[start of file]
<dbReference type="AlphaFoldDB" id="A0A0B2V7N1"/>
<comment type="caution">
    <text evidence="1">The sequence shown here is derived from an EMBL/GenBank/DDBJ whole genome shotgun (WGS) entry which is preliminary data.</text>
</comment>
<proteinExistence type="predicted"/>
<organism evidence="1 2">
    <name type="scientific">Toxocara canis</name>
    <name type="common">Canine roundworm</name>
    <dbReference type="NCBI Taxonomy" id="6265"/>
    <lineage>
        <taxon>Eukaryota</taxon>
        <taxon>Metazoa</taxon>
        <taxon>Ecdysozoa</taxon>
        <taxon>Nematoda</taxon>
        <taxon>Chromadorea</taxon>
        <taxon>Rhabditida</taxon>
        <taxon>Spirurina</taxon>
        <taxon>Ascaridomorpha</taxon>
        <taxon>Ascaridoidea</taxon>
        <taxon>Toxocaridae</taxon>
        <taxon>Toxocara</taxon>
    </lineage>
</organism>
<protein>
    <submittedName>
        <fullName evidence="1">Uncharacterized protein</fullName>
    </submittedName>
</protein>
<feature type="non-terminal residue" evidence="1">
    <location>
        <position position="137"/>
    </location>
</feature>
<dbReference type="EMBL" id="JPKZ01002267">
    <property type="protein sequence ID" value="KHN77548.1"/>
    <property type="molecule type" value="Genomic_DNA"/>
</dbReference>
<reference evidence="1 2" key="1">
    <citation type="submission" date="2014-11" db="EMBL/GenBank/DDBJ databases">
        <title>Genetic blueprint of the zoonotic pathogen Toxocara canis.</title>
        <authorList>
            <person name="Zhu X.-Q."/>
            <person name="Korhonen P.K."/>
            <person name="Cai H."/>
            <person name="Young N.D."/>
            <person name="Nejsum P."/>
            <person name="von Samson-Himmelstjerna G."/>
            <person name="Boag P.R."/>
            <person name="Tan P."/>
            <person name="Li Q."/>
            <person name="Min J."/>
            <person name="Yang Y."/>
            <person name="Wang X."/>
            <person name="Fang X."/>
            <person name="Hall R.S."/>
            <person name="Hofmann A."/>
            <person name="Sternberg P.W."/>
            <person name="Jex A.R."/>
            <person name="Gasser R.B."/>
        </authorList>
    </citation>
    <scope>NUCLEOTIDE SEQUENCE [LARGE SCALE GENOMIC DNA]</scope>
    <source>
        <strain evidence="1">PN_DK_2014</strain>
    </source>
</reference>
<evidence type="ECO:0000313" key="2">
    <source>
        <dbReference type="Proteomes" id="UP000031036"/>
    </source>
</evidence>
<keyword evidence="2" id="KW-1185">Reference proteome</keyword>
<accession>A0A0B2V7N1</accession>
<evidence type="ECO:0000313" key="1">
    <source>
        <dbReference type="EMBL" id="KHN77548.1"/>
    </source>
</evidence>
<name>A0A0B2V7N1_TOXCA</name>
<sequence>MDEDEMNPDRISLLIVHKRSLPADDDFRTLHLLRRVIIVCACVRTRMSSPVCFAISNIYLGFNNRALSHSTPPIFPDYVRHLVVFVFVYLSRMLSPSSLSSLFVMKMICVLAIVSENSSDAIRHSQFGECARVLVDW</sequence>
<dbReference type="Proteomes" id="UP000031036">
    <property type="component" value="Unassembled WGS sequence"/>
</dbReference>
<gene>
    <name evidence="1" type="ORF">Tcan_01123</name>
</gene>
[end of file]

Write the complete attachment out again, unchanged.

<dbReference type="AlphaFoldDB" id="A0A0B2V7N1"/>
<comment type="caution">
    <text evidence="1">The sequence shown here is derived from an EMBL/GenBank/DDBJ whole genome shotgun (WGS) entry which is preliminary data.</text>
</comment>
<proteinExistence type="predicted"/>
<organism evidence="1 2">
    <name type="scientific">Toxocara canis</name>
    <name type="common">Canine roundworm</name>
    <dbReference type="NCBI Taxonomy" id="6265"/>
    <lineage>
        <taxon>Eukaryota</taxon>
        <taxon>Metazoa</taxon>
        <taxon>Ecdysozoa</taxon>
        <taxon>Nematoda</taxon>
        <taxon>Chromadorea</taxon>
        <taxon>Rhabditida</taxon>
        <taxon>Spirurina</taxon>
        <taxon>Ascaridomorpha</taxon>
        <taxon>Ascaridoidea</taxon>
        <taxon>Toxocaridae</taxon>
        <taxon>Toxocara</taxon>
    </lineage>
</organism>
<protein>
    <submittedName>
        <fullName evidence="1">Uncharacterized protein</fullName>
    </submittedName>
</protein>
<feature type="non-terminal residue" evidence="1">
    <location>
        <position position="137"/>
    </location>
</feature>
<dbReference type="EMBL" id="JPKZ01002267">
    <property type="protein sequence ID" value="KHN77548.1"/>
    <property type="molecule type" value="Genomic_DNA"/>
</dbReference>
<reference evidence="1 2" key="1">
    <citation type="submission" date="2014-11" db="EMBL/GenBank/DDBJ databases">
        <title>Genetic blueprint of the zoonotic pathogen Toxocara canis.</title>
        <authorList>
            <person name="Zhu X.-Q."/>
            <person name="Korhonen P.K."/>
            <person name="Cai H."/>
            <person name="Young N.D."/>
            <person name="Nejsum P."/>
            <person name="von Samson-Himmelstjerna G."/>
            <person name="Boag P.R."/>
            <person name="Tan P."/>
            <person name="Li Q."/>
            <person name="Min J."/>
            <person name="Yang Y."/>
            <person name="Wang X."/>
            <person name="Fang X."/>
            <person name="Hall R.S."/>
            <person name="Hofmann A."/>
            <person name="Sternberg P.W."/>
            <person name="Jex A.R."/>
            <person name="Gasser R.B."/>
        </authorList>
    </citation>
    <scope>NUCLEOTIDE SEQUENCE [LARGE SCALE GENOMIC DNA]</scope>
    <source>
        <strain evidence="1">PN_DK_2014</strain>
    </source>
</reference>
<evidence type="ECO:0000313" key="2">
    <source>
        <dbReference type="Proteomes" id="UP000031036"/>
    </source>
</evidence>
<keyword evidence="2" id="KW-1185">Reference proteome</keyword>
<accession>A0A0B2V7N1</accession>
<evidence type="ECO:0000313" key="1">
    <source>
        <dbReference type="EMBL" id="KHN77548.1"/>
    </source>
</evidence>
<name>A0A0B2V7N1_TOXCA</name>
<sequence>MDEDEMNPDRISLLIVHKRSLPADDDFRTLHLLRRVIIVCACVRTRMSSPVCFAISNIYLGFNNRALSHSTPPIFPDYVRHLVVFVFVYLSRMLSPSSLSSLFVMKMICVLAIVSENSSDAIRHSQFGECARVLVDW</sequence>
<dbReference type="Proteomes" id="UP000031036">
    <property type="component" value="Unassembled WGS sequence"/>
</dbReference>
<gene>
    <name evidence="1" type="ORF">Tcan_01123</name>
</gene>